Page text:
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Have you already read the Hobbit? If not, then maybe read it before/instead of Lord of the Rings. My dd 11 loves LoTR from having it read aloud and the movies, but has bogged down several times reading the Two Towers. Another medieval-type book she loves that you might consider is Brian Jacques Redwall.

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Have you already read the Hobbit? If not, then maybe read it before/instead of Lord of the Rings. My dd 11 loves LoTR from having it read aloud and the movies, but has bogged down several times reading the Two Towers. Another medieval-type book she loves that you might consider is Brian Jacques Redwall.

 

Agreed. My dd read The Hobbit and Fellowship at 11-12, but then bogged down in The Two Towers. I'm sure she'll come back to it at some point, but she already made clear that she just wants to read it, *not* "study" it.  'Nuff said.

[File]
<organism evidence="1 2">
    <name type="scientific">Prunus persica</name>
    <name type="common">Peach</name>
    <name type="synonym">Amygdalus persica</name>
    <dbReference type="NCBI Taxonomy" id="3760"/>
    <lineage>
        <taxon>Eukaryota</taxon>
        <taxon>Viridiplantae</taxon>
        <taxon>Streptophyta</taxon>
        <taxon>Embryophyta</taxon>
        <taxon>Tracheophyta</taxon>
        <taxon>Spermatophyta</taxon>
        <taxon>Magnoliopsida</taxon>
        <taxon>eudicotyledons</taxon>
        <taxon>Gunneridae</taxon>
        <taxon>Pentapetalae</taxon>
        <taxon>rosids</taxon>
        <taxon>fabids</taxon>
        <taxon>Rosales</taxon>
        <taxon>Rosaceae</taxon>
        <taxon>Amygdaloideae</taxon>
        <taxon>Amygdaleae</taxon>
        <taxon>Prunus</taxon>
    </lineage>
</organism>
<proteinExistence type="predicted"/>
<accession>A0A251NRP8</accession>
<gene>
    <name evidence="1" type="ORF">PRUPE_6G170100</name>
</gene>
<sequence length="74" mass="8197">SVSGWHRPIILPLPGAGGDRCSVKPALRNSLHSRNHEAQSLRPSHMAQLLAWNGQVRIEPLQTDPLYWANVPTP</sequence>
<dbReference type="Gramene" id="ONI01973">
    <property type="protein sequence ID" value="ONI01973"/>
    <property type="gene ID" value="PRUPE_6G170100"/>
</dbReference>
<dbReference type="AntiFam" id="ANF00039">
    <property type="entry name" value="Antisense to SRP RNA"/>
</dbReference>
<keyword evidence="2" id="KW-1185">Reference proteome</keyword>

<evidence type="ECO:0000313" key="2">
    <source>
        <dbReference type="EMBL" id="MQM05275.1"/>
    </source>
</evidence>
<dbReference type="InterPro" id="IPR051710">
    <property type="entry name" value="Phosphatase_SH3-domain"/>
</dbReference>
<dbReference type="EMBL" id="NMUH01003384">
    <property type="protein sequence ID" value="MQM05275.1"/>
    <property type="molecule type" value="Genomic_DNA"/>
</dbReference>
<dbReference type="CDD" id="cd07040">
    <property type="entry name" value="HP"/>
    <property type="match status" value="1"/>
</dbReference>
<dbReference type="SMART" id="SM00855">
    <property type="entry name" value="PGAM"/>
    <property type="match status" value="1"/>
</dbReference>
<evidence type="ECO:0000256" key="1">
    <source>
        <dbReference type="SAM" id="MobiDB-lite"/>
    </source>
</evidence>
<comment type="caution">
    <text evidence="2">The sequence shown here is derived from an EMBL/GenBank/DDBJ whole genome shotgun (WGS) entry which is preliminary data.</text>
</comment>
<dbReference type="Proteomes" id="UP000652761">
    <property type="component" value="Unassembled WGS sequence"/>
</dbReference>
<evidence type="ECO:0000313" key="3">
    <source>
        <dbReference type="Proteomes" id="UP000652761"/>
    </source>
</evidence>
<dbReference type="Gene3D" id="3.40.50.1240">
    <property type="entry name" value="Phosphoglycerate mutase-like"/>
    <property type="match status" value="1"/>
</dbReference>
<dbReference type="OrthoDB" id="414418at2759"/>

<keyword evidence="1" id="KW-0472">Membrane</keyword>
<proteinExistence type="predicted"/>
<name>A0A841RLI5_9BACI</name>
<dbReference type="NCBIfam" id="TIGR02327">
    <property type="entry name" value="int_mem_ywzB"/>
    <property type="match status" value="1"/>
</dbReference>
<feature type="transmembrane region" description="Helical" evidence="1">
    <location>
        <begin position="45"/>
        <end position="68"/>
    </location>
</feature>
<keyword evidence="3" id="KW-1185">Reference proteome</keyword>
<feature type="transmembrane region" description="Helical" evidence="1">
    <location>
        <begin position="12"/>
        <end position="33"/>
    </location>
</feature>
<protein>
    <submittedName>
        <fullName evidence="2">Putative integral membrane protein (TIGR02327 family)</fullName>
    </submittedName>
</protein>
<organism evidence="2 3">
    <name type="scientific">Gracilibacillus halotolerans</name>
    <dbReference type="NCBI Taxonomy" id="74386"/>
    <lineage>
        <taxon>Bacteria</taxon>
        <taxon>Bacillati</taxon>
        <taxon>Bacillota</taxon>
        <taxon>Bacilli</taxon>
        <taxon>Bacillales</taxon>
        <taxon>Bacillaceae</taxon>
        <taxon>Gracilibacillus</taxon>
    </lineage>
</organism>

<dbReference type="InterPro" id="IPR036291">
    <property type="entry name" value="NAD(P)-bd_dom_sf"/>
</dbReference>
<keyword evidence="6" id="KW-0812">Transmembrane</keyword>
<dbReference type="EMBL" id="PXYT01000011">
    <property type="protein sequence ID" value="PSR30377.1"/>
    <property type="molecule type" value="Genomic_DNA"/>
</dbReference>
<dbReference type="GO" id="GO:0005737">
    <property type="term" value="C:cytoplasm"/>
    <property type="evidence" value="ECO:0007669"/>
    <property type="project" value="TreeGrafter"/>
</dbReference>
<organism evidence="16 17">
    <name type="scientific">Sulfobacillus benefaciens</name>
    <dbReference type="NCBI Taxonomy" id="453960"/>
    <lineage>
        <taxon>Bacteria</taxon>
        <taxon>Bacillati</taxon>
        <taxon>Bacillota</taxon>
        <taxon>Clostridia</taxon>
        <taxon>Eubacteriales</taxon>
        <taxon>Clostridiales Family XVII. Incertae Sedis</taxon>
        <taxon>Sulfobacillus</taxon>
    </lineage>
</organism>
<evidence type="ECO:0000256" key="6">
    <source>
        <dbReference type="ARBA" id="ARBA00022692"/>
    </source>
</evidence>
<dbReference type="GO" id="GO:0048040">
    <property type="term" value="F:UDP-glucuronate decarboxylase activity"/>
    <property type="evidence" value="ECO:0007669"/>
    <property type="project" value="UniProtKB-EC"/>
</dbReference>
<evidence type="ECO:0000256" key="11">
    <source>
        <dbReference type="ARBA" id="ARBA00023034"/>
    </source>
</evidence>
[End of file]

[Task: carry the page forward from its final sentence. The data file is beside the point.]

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I think some kids find Deathly Hallows intense more because of the long term emotional attachment to the characters than any sensitivity. I think 12 is a good age for Hunger Games and The Giver... if you think he can handle them. But I agree with the above that there are other choices if you think he's going to find them too overwhelming in violence and theme.

 

I agree, Farrar. Ds has been getting attached to these characters. They're like extended family.

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My DS will be turning 12 in early September. Although he enjoyed Books 1-6, he hasn't finished Harry Potter and the Deathly Hallows yet as he said it was too emotional for him. I appreciate that he knows his limits and that he feels comfortable letting me know.